Prospective Online Faculty

How Does Online Teaching Work?

Teaching online requires many of the same skills and techniques instructors use in traditional classes, but there are some differences. In an online course, students access the course materials over the Web at any time of day or night. Often much of the information students acquire in the course comes from the class textbook (if one is assigned) and other readings, along with what they get from library research, Internet resources, CD-ROMs, and other resources.

Most importantly, students in an online course depend on conferencing software, email, and other asynchronous modes of communication for the interaction they have with each other and with the instructor. This interaction is the core of the course. In an online course, students cannot simply raise their hand to ask a question as they would in a classroom. Email and conferencing software more than make-up for this, since having to type out a question forces more reflection before posting it. In addition, thanks to the flexibility of the Web, students will never miss vital class discussions. They can log on and access class materials and discussions at virtually any time of day. Finally, the potential for collaborative work and small-group discussions among students who may never meet face-to-face is what makes Web-based courses so exciting and so powerful an educational format.

How does this all come together in practice? Here's a step by step example of what happens accompanied by a figure to illustrate the concepts being discussed:

  1. Students enroll in your online course(s) via the school's registration procedures.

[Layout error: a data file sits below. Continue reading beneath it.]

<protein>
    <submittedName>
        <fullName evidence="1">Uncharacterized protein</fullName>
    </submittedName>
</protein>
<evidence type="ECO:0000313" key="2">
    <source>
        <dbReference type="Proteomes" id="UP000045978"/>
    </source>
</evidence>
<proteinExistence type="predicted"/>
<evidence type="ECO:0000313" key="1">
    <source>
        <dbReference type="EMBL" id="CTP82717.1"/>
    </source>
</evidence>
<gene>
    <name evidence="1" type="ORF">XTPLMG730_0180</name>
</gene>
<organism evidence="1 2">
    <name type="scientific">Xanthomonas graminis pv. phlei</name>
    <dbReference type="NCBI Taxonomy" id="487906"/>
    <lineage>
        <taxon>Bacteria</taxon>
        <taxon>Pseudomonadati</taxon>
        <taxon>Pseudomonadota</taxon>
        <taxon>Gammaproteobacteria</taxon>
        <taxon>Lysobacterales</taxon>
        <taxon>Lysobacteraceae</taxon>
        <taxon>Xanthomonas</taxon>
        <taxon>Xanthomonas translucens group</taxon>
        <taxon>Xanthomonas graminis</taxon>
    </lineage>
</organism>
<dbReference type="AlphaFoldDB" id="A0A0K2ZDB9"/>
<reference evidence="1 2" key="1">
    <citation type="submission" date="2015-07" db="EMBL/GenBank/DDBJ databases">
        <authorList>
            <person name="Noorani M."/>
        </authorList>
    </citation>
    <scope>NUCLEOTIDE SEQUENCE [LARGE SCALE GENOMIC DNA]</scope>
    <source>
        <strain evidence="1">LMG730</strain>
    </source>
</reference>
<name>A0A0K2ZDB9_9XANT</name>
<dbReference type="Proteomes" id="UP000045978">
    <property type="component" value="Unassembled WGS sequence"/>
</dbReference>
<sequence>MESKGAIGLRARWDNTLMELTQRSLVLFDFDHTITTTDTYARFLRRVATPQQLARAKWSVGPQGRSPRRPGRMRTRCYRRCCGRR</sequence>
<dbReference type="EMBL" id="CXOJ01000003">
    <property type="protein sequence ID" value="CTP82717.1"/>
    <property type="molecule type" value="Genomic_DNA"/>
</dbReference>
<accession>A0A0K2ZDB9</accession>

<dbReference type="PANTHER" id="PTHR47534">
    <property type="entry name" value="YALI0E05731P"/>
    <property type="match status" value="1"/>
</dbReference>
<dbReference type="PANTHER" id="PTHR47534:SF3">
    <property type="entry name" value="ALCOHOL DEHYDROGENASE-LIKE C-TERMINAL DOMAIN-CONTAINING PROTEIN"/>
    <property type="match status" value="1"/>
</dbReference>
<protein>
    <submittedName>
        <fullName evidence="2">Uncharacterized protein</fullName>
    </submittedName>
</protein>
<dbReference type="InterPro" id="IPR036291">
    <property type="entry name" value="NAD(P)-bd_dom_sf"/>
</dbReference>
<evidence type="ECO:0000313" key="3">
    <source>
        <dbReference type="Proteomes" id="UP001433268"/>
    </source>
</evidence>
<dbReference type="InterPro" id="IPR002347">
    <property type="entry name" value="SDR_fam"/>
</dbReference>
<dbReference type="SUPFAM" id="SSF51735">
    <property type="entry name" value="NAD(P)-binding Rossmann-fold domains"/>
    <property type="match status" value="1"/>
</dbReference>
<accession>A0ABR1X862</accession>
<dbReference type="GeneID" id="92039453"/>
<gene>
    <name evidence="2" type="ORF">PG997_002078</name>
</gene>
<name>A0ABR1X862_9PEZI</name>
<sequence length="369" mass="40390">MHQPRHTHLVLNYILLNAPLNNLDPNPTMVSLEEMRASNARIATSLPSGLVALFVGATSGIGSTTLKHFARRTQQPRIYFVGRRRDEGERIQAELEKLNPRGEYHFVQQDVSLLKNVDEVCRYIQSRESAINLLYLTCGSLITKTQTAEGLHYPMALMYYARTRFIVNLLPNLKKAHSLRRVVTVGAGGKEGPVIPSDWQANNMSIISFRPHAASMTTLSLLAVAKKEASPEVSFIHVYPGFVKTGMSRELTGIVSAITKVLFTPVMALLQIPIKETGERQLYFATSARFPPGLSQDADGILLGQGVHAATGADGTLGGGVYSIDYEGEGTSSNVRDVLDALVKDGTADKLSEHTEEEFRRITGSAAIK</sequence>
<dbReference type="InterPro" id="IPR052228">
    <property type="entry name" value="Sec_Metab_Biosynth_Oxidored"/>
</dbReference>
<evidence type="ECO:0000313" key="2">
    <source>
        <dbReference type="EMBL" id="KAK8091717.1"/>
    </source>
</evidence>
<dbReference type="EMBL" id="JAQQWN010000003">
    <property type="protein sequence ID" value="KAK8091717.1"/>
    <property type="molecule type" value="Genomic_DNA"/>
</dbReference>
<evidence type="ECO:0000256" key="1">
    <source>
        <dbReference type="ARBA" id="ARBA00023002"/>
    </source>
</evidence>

2. Students receive their usernames and passwords allowing them access to the course materials. They also purchase the textbook (if required) and other materials from the college bookstore or other sources.
  3. Each week, for the duration of the course, the instructor assigns units and materials from the course Web site, readings from the textbook and other print materials, writing assignments, group projects, and other activities. Students work on their own time, going over the online course material from any personal computer with Web access, whether it's at school, at home, at work, or in the library. They submit completed assignments via email.
  4. Students communicate electronically with each other and the instructor several times a week. Of course, email, voicemail, fax, and telephone are also viable means of communication, but the heart of an asynchronous Web-based course will take place in the online discussion room. Instructors use many strategies to promote communication online which help ensure student participation and achieve maximum effectiveness in online discussions.
  5. At appropriate times the instructor tests student retention of the material. Many Web-based courses have short online Self-Tests for each unit that students use to evaluate their own progress. Also, many textbook companies provide accompanying web quizzes as ancillary materials to the text. Usually, an instructor will give mid-term and final exams and/or assign projects. Depending on the school's examination policies, the instructor may need to make suitable arrangements for issuing and proctoring these exams.